Joshua Gilpin, a well-to-do merchant, manufacturer, and capitalist of Philadelphia and Delaware, travelled through Cumberland County from Chambersburg to Harrisburg in 1809 on his way home from a business and pleasure trip to western Pennsylvania. As was his custom on journeys of this kind, he made a record of observations and events. Although not notably different in content from those of other travellers on the same road at the same time, its relevant portion is nonetheless worth reprinting as a source of information about the county at the beginning of the nineteenth century.
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James Silk Buckingham (1786-1855), an English journalist, lecturer, reformer, and sometime Member of Parliament, was a tireless traveler and the author of books on observations and experiences in the Middle East, Europe, and America. He spent four years in the United States, producing a total of eight stout volumes on the Northern or Free States (3v., 1841), the Slaves States (2v., 1842), and the Eastern and Western States (3 v., 1842).
Cumberland County and Valley before the 1830s was one of the principal avenues to the American West. A steady procession of naturalists, farmers with their families and flocks, European reporters on American democracy, investors and speculators in land, fortune hunters and ne'er-do-wells came up from Philadelphia, crossed the Susquehanna, and, many of them, passed through Carlisle and Shippensburg over the mountains to Bedford, Pittsburgh, and the fertile lands of Ohio.
On April 6, 1789, some seventy-two inhabitants of the Borough of Carlisle met to organize a fire company. The figure is to be deduced from the fact that seventy persons signed the articles of agreement at the organizing session.
A 30-foot stone sculpture of Dr. Martin Luther King, Jr., is now open to the public on the Mall in Washington, D.C., to commemorate the sacrifice for freedom that defined Dr. King's life. The monument showing Dr. King emerging from stone is surrounded by walls with inspirational quotations from his speeches and writings.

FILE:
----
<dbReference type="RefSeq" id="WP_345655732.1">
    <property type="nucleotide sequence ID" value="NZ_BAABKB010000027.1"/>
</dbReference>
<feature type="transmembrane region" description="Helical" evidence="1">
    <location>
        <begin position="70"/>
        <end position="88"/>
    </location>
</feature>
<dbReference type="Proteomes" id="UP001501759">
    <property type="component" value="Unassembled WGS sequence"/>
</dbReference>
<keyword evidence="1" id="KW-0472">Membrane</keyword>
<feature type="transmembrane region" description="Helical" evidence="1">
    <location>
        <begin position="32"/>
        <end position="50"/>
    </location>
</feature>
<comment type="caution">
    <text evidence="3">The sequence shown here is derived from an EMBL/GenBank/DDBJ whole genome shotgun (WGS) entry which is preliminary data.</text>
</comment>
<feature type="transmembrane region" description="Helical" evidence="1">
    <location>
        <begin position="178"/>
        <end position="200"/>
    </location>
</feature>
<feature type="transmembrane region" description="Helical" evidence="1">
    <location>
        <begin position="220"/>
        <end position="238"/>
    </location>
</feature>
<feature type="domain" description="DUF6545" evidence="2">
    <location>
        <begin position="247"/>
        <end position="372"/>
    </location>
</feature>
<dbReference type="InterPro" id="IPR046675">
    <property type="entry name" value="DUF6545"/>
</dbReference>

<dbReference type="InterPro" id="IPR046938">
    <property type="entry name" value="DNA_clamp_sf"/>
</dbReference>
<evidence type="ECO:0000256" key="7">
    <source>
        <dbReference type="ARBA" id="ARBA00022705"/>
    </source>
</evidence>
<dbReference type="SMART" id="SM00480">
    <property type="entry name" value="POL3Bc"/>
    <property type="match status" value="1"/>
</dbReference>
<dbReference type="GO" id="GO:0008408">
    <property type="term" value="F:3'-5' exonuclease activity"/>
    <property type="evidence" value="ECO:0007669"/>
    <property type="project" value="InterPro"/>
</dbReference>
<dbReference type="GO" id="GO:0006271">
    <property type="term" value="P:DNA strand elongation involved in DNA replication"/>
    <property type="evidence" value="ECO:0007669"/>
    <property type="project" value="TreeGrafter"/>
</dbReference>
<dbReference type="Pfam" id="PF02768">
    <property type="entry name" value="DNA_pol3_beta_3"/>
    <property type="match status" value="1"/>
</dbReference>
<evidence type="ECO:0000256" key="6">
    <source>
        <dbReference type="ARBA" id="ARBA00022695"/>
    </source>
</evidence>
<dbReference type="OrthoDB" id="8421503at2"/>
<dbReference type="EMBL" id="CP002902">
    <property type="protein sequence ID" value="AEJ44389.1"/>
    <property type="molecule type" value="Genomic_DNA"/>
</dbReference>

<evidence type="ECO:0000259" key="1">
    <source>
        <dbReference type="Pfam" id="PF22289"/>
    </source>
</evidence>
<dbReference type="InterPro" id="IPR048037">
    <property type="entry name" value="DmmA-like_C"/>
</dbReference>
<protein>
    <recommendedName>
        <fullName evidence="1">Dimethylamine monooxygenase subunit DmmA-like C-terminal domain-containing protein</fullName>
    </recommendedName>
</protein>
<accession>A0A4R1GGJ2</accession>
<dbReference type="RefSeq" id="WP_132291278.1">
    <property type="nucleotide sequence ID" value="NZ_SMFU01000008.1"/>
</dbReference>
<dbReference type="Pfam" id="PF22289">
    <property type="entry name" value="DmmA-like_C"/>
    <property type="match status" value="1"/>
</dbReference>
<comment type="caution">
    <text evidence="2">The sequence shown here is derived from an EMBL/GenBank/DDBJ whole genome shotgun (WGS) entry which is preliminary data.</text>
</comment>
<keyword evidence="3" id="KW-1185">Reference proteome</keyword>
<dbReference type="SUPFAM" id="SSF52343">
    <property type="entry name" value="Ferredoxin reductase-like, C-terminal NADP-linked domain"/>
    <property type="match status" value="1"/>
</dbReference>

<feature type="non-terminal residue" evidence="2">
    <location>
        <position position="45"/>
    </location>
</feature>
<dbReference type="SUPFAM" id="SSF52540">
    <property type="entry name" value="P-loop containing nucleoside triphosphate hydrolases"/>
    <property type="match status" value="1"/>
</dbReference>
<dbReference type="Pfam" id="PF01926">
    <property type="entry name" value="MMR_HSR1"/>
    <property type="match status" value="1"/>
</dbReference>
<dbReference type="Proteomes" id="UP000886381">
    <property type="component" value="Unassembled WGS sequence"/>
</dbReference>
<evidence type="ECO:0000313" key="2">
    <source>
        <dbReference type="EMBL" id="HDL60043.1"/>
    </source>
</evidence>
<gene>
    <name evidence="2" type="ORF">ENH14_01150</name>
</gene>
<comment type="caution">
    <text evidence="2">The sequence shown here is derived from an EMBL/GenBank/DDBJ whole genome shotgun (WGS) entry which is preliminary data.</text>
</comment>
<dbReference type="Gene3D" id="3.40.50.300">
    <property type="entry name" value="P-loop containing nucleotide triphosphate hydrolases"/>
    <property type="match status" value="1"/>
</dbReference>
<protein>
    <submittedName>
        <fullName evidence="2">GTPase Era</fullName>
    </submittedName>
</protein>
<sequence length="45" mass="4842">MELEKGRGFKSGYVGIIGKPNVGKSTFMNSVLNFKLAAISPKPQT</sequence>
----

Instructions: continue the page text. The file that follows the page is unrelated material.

The following article is adapted from a speech given as part of the commemoration of the role of the Union Fire Company of Carlisle, Pennsylvania in the American Civil War, read before the Union Fire Company on April 21, 2011. Much of the material is derived from research for an upcoming book, "The Union Legacy," that will be published for the 225th anniversary of the company.
The early years of the twentieth century were marked by a tremendous shift in population from the farm and small community to the city. Extreme hardships befell many families trying to obtain work and establish new roots. Social work was in its infancy and was provided primarily by charitable institutions and private foundations.
On April 12, 1973, ten residents of Upper Allen Township gathered in the municipal building in response to a call by the Commissioners for people interested in planning for the nation's bicentennial celebration. Several weeks later, on May 7, these same residents, along with two new recruits, formed the Upper Allen Heritage Committee, having as its stated purpose the preservation of the "natural and historical heritage of Upper Allen Township."
A collection of correspondence and memorabilia belonging to Vance Criswell McCormick rests in the archives of the Historical Society of Dauphin County. A part of the sixth generation of a Cumberland County family, he was born in Silver Spring Township in 1872. His family had settled along the Conodoguinet Creek before 1736. He wintered in Harrisburg and summered first at Rose Garden, Upper Allen Township, and later until his death in 1945 at the home of his wife, "Cedar Cliff," in Lower Allen Township.
On 14 September 1906 William Trickett, dean of the Dickinson School of Law, wrote a letter offering a faculty position to a young lawyer then living in Charlottesville, Virginia. Trickett proposed that the young man—Walter Harrison Hitchler—teach courses in criminal law and equity. "I think you will like the work," wrote Trickett. "It will be useful to you, and may be the initiation into a career as professor of law, that may be lifelong and honorable."